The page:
Fishing in Beirut

February 27, 2010

Part 4: Causality (scene 9)

Filed under: Character : Johnny, Part 4 : Causality — fishinginbeirut @ 11:36

His reference point was the last one. When he thought about a take, he could only remember the last one. The girl right there beneath him. He turned over, propping himself up on his elbow. He was lying on the bed, fully clothed.
Before he left his mother had called him over. He’d been frightened, in a rush. She had whispered in his ear. Some things never grant an ending, they just gradually fall away. These men have given you one. This country is not yours now, and you are truly free. He had slunk out the back door.
Johnny tugged on the hair at the back of his head. His breath prevented silence. He lay still, scrunching up his face and closing his eyes. You are truly free.
They kicked him from Dakar for reasons he had buried. He wound his way to Paris. Jean, Johnny, whatever. He was lying on the bed, propped up on his elbow. His reference point was the last one.
He hated memory with all his heart. Girls, places, feelings. He strove constantly to forget, to deny, to wrestle the past right out of his head. He had learned the hard way how this only made things worse. In the course of an average day, remembrances would surface, and the more he pushed them back, the more they buried in. It was so clichéd it was farcical.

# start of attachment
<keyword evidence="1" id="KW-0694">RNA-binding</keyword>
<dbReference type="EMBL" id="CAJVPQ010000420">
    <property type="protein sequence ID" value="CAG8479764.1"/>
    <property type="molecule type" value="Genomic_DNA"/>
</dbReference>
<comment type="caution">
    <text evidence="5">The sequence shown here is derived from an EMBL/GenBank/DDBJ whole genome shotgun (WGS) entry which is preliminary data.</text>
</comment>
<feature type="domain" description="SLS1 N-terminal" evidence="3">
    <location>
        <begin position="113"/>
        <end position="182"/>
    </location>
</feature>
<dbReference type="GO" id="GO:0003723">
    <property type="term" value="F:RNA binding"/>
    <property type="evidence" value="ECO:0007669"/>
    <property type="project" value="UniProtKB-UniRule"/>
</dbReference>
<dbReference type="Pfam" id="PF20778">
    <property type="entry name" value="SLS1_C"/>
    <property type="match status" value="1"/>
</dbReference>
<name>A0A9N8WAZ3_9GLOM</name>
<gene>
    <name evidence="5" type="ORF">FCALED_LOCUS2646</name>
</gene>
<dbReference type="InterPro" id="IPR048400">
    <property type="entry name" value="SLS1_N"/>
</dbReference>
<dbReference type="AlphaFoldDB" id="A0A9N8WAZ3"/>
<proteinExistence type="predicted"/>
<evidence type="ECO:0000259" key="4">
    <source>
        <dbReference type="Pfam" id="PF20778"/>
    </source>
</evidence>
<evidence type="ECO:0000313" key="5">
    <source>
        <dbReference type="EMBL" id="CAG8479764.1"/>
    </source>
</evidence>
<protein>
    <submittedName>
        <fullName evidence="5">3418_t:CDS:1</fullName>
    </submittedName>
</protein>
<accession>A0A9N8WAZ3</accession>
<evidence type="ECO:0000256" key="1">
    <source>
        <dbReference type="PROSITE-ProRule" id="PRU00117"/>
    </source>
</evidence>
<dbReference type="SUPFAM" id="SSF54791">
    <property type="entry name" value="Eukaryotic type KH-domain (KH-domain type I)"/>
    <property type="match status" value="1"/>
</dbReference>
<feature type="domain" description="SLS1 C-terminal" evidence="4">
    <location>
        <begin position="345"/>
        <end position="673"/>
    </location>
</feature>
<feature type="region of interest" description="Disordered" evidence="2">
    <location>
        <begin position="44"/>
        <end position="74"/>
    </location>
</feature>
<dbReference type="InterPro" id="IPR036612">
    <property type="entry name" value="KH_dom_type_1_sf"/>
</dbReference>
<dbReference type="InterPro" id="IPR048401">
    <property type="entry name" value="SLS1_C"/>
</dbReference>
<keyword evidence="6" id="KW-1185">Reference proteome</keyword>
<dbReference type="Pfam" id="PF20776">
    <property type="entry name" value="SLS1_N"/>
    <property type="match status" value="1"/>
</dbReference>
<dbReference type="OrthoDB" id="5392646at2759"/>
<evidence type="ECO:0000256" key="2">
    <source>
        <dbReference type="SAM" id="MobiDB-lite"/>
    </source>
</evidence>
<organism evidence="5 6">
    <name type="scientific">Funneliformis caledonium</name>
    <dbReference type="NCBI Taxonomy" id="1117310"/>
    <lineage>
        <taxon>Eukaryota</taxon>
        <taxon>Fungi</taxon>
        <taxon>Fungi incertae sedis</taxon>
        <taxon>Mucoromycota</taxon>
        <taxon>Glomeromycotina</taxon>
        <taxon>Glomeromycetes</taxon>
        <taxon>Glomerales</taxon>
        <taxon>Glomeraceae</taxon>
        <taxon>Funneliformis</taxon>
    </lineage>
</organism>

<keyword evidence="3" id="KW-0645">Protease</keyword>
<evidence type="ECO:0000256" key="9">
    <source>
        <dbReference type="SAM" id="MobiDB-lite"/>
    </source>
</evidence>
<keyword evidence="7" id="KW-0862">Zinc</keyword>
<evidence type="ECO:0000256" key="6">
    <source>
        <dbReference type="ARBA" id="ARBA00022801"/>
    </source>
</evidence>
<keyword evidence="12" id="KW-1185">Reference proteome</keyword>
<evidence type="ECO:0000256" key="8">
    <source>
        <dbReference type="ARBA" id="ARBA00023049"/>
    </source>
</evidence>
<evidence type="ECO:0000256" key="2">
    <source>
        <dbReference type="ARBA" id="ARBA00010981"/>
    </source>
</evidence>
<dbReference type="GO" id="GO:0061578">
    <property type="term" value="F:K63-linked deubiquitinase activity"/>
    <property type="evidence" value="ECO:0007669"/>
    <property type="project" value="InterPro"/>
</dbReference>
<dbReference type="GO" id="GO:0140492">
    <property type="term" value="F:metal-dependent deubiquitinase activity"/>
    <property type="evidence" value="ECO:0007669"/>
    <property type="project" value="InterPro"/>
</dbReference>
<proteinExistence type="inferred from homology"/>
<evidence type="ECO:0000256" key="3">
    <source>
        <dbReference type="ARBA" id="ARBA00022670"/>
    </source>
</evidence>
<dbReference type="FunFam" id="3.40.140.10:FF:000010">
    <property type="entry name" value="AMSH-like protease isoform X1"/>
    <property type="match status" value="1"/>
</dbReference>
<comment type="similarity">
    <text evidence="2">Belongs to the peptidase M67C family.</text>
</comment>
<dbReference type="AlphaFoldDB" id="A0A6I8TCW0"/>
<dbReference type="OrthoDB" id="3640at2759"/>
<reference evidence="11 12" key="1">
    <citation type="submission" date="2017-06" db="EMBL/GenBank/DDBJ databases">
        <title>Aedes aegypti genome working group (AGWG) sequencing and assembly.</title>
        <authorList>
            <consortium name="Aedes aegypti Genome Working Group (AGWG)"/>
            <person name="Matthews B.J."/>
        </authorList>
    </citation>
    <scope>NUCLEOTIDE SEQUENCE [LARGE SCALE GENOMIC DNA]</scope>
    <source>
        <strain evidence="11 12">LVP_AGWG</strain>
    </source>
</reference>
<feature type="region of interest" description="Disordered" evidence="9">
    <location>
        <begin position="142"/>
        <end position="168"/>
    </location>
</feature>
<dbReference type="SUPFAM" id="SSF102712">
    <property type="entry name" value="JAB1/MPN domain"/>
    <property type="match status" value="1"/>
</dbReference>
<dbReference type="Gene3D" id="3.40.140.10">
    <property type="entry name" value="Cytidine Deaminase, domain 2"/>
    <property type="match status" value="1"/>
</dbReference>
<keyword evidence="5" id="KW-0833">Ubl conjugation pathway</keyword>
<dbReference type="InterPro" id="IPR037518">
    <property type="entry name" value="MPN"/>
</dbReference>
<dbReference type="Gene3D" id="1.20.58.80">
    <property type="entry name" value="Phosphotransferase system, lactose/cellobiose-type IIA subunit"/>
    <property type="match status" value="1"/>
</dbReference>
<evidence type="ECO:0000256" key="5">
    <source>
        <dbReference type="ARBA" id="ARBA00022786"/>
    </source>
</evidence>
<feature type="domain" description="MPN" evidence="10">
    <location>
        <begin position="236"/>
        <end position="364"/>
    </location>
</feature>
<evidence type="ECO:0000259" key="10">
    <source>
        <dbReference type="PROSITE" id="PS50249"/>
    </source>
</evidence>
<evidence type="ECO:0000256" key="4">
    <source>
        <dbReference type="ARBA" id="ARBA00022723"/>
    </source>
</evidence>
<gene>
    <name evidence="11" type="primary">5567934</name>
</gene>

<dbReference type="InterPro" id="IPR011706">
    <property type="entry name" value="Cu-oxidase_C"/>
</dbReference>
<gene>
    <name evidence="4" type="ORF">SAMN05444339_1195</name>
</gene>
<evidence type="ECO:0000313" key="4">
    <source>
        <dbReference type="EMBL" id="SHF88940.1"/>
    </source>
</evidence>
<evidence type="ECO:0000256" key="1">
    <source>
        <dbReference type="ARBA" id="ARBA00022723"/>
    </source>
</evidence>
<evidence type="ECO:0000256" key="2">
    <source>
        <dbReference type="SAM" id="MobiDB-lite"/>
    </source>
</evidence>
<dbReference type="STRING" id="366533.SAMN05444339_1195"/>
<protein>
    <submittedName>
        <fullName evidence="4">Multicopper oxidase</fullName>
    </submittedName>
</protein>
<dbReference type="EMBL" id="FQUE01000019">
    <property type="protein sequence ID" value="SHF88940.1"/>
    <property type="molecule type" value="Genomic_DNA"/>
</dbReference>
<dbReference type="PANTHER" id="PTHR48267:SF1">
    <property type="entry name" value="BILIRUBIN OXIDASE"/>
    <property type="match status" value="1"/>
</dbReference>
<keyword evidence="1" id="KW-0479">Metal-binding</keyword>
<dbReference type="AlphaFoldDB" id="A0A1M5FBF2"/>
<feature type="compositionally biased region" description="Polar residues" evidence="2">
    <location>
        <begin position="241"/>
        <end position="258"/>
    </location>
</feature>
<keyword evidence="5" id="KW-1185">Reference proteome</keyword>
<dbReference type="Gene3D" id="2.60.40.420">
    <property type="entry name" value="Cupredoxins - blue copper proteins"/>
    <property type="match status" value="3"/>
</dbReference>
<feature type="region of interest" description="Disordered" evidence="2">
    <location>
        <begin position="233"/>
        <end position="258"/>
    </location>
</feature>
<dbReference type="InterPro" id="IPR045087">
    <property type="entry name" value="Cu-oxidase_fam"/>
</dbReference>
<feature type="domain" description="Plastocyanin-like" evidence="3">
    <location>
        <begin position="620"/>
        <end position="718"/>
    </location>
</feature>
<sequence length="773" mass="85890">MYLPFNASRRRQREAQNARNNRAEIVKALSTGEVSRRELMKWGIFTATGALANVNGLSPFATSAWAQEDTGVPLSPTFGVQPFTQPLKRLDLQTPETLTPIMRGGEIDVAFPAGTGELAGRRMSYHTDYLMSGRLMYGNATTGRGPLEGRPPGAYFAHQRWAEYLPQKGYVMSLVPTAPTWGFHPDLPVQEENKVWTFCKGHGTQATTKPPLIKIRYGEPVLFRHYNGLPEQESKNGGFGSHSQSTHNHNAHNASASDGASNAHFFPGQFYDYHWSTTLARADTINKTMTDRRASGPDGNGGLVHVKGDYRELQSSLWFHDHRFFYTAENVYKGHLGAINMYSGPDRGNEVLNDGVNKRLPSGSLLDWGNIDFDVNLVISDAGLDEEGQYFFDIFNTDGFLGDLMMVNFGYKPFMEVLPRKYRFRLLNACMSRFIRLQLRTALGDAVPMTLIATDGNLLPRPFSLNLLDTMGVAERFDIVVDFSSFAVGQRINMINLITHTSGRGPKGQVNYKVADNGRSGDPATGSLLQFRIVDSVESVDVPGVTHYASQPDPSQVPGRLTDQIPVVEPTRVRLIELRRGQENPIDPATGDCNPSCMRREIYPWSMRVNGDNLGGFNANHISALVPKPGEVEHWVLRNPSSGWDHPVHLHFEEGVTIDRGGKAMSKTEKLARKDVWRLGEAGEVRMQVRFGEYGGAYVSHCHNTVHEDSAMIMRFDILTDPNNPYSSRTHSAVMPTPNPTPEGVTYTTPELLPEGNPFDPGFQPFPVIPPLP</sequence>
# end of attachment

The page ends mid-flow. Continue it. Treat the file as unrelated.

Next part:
He had not returned to the place of his birth for over three years. He had reached a wounded acceptance this would last forever. Would become ten years, twenty, death. He sat up on the bed, those kids down below, playing football.
He drank water. He wanted to drink water today. He tuned his shit guitar. The strings strained and loosened, pleading with him to be confined to the bin. He couldn’t be bothered getting new ones. He started a song but abandoned it halfway through. He threw the thing on the bed.
He thought about calling someone, but he would be called sooner or later. Maybe he’d go to Beaubourg. Michel would probably turn up for an English lesson. He had not seemed to notice that Johnny was losing heart. He’d taken to arriving with print-outs off the net, rolling reams of grammar he was all hyped up to learn. Johnny had no idea what a ‘question tag’ might be.
The guitar fell off the bed. It banged below unmusically, like a cat chewing on a banjo. He eyed it with disdain. He picked it up and tuned it again, squeaking round the pegs till they finally did his bidding. Somebody shouted something outside, and although he didn’t hear what, he knew it was for him. He flung the key out the window, so whoever it was could come up.
A slovenly character appeared momentarily, claiming he’d managed to dig up money from somewhere. Johnny stared at him hostilely, as he emptied notes and coins onto the bed. How much was there he wanted to know.
The cokehead shuffled, sniffling and mumbling while his fingers clicked a rhythm. You can lose a bank job from that poison, and end up in a hostel with no arse left in your jeans. Johnny gave him his money’s worth, and ushered him out the door.
He played a song and played another, loosening up slightly. He stretched and cracked his knuckles. High beyond the rooftops, the clouds unleashed their load, and dirty heavy raindrops hit the turning world. Johnny was glad he’d stayed in today, because soakings are not welcome, and money must be made. He lit a cigarette.


Leave a Comment »

No comments yet.

RSS feed for comments on this post. TrackBack URI

Leave a Reply

Fill in your details below or click an icon to log in: Logo

You are commenting using your account. Log Out /  Change )

Facebook photo

You are commenting using your Facebook account. Log Out /  Change )

Connecting to %s

Create a free website or blog at

%d bloggers like this: